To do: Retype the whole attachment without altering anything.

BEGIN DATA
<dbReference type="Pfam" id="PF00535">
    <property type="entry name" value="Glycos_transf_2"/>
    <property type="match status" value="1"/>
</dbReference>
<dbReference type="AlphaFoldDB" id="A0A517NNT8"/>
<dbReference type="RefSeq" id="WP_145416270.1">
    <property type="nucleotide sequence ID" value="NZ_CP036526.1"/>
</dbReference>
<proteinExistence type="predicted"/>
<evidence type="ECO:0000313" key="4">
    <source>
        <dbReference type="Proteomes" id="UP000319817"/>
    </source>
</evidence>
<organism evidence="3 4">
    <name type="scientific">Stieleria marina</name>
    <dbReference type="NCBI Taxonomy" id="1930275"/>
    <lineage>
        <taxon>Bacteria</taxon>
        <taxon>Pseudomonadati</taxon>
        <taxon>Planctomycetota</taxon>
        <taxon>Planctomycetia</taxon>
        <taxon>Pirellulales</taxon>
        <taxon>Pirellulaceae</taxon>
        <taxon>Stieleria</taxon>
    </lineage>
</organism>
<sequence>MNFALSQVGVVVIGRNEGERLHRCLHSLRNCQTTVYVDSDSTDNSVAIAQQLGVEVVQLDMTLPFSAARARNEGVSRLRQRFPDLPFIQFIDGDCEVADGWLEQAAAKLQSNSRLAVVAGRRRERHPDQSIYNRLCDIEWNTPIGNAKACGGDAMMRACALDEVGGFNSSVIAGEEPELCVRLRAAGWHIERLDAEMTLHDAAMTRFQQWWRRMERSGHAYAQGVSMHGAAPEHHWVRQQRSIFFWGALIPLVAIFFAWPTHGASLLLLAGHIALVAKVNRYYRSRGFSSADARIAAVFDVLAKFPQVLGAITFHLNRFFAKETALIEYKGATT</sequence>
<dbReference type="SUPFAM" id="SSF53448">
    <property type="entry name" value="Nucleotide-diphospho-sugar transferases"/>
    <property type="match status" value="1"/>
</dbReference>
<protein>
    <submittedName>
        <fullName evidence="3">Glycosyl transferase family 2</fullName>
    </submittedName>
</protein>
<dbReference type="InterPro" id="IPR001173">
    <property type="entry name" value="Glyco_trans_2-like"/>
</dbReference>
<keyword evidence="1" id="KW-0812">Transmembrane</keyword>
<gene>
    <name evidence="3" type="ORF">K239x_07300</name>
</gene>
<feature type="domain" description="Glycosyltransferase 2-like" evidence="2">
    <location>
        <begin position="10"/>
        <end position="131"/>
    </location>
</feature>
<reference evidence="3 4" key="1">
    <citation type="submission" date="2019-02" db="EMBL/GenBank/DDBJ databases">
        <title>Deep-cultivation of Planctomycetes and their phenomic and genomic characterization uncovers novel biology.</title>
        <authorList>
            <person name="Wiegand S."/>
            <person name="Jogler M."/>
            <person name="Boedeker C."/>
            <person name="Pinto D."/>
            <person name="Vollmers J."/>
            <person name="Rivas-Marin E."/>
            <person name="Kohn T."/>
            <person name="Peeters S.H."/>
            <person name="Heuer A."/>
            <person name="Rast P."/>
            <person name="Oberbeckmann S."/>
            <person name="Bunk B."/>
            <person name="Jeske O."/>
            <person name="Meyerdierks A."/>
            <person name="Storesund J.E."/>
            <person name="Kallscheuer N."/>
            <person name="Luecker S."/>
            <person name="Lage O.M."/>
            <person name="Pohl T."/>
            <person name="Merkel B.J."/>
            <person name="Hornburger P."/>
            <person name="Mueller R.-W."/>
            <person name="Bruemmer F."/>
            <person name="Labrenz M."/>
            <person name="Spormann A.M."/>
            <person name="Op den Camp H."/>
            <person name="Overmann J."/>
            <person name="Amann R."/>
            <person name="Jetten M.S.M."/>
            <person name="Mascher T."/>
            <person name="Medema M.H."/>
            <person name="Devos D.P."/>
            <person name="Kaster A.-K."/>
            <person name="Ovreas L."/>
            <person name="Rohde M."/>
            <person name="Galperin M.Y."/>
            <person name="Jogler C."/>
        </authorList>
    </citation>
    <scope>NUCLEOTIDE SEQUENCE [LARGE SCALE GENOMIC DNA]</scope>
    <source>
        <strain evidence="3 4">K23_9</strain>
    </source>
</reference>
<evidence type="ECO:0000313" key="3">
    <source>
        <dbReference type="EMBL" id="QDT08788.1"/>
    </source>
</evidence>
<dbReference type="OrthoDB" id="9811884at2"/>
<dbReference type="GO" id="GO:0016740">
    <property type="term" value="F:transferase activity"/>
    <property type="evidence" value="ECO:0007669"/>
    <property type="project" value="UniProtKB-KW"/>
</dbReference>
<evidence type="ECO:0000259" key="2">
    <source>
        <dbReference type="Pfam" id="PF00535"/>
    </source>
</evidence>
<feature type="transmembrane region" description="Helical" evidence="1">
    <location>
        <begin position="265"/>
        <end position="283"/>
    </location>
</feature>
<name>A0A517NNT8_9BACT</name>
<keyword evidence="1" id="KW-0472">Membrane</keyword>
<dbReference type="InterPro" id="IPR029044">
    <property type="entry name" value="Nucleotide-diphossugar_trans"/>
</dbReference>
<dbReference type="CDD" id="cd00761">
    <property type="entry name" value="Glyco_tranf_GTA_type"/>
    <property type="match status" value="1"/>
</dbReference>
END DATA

<dbReference type="Pfam" id="PF00535">
    <property type="entry name" value="Glycos_transf_2"/>
    <property type="match status" value="1"/>
</dbReference>
<dbReference type="AlphaFoldDB" id="A0A517NNT8"/>
<dbReference type="RefSeq" id="WP_145416270.1">
    <property type="nucleotide sequence ID" value="NZ_CP036526.1"/>
</dbReference>
<proteinExistence type="predicted"/>
<evidence type="ECO:0000313" key="4">
    <source>
        <dbReference type="Proteomes" id="UP000319817"/>
    </source>
</evidence>
<organism evidence="3 4">
    <name type="scientific">Stieleria marina</name>
    <dbReference type="NCBI Taxonomy" id="1930275"/>
    <lineage>
        <taxon>Bacteria</taxon>
        <taxon>Pseudomonadati</taxon>
        <taxon>Planctomycetota</taxon>
        <taxon>Planctomycetia</taxon>
        <taxon>Pirellulales</taxon>
        <taxon>Pirellulaceae</taxon>
        <taxon>Stieleria</taxon>
    </lineage>
</organism>
<sequence>MNFALSQVGVVVIGRNEGERLHRCLHSLRNCQTTVYVDSDSTDNSVAIAQQLGVEVVQLDMTLPFSAARARNEGVSRLRQRFPDLPFIQFIDGDCEVADGWLEQAAAKLQSNSRLAVVAGRRRERHPDQSIYNRLCDIEWNTPIGNAKACGGDAMMRACALDEVGGFNSSVIAGEEPELCVRLRAAGWHIERLDAEMTLHDAAMTRFQQWWRRMERSGHAYAQGVSMHGAAPEHHWVRQQRSIFFWGALIPLVAIFFAWPTHGASLLLLAGHIALVAKVNRYYRSRGFSSADARIAAVFDVLAKFPQVLGAITFHLNRFFAKETALIEYKGATT</sequence>
<dbReference type="SUPFAM" id="SSF53448">
    <property type="entry name" value="Nucleotide-diphospho-sugar transferases"/>
    <property type="match status" value="1"/>
</dbReference>
<protein>
    <submittedName>
        <fullName evidence="3">Glycosyl transferase family 2</fullName>
    </submittedName>
</protein>
<dbReference type="InterPro" id="IPR001173">
    <property type="entry name" value="Glyco_trans_2-like"/>
</dbReference>
<keyword evidence="1" id="KW-0812">Transmembrane</keyword>
<gene>
    <name evidence="3" type="ORF">K239x_07300</name>
</gene>
<feature type="domain" description="Glycosyltransferase 2-like" evidence="2">
    <location>
        <begin position="10"/>
        <end position="131"/>
    </location>
</feature>
<reference evidence="3 4" key="1">
    <citation type="submission" date="2019-02" db="EMBL/GenBank/DDBJ databases">
        <title>Deep-cultivation of Planctomycetes and their phenomic and genomic characterization uncovers novel biology.</title>
        <authorList>
            <person name="Wiegand S."/>
            <person name="Jogler M."/>
            <person name="Boedeker C."/>
            <person name="Pinto D."/>
            <person name="Vollmers J."/>
            <person name="Rivas-Marin E."/>
            <person name="Kohn T."/>
            <person name="Peeters S.H."/>
            <person name="Heuer A."/>
            <person name="Rast P."/>
            <person name="Oberbeckmann S."/>
            <person name="Bunk B."/>
            <person name="Jeske O."/>
            <person name="Meyerdierks A."/>
            <person name="Storesund J.E."/>
            <person name="Kallscheuer N."/>
            <person name="Luecker S."/>
            <person name="Lage O.M."/>
            <person name="Pohl T."/>
            <person name="Merkel B.J."/>
            <person name="Hornburger P."/>
            <person name="Mueller R.-W."/>
            <person name="Bruemmer F."/>
            <person name="Labrenz M."/>
            <person name="Spormann A.M."/>
            <person name="Op den Camp H."/>
            <person name="Overmann J."/>
            <person name="Amann R."/>
            <person name="Jetten M.S.M."/>
            <person name="Mascher T."/>
            <person name="Medema M.H."/>
            <person name="Devos D.P."/>
            <person name="Kaster A.-K."/>
            <person name="Ovreas L."/>
            <person name="Rohde M."/>
            <person name="Galperin M.Y."/>
            <person name="Jogler C."/>
        </authorList>
    </citation>
    <scope>NUCLEOTIDE SEQUENCE [LARGE SCALE GENOMIC DNA]</scope>
    <source>
        <strain evidence="3 4">K23_9</strain>
    </source>
</reference>
<evidence type="ECO:0000313" key="3">
    <source>
        <dbReference type="EMBL" id="QDT08788.1"/>
    </source>
</evidence>
<dbReference type="OrthoDB" id="9811884at2"/>
<dbReference type="GO" id="GO:0016740">
    <property type="term" value="F:transferase activity"/>
    <property type="evidence" value="ECO:0007669"/>
    <property type="project" value="UniProtKB-KW"/>
</dbReference>
<evidence type="ECO:0000259" key="2">
    <source>
        <dbReference type="Pfam" id="PF00535"/>
    </source>
</evidence>
<feature type="transmembrane region" description="Helical" evidence="1">
    <location>
        <begin position="265"/>
        <end position="283"/>
    </location>
</feature>
<name>A0A517NNT8_9BACT</name>
<keyword evidence="1" id="KW-0472">Membrane</keyword>
<dbReference type="InterPro" id="IPR029044">
    <property type="entry name" value="Nucleotide-diphossugar_trans"/>
</dbReference>
<dbReference type="CDD" id="cd00761">
    <property type="entry name" value="Glyco_tranf_GTA_type"/>
    <property type="match status" value="1"/>
</dbReference>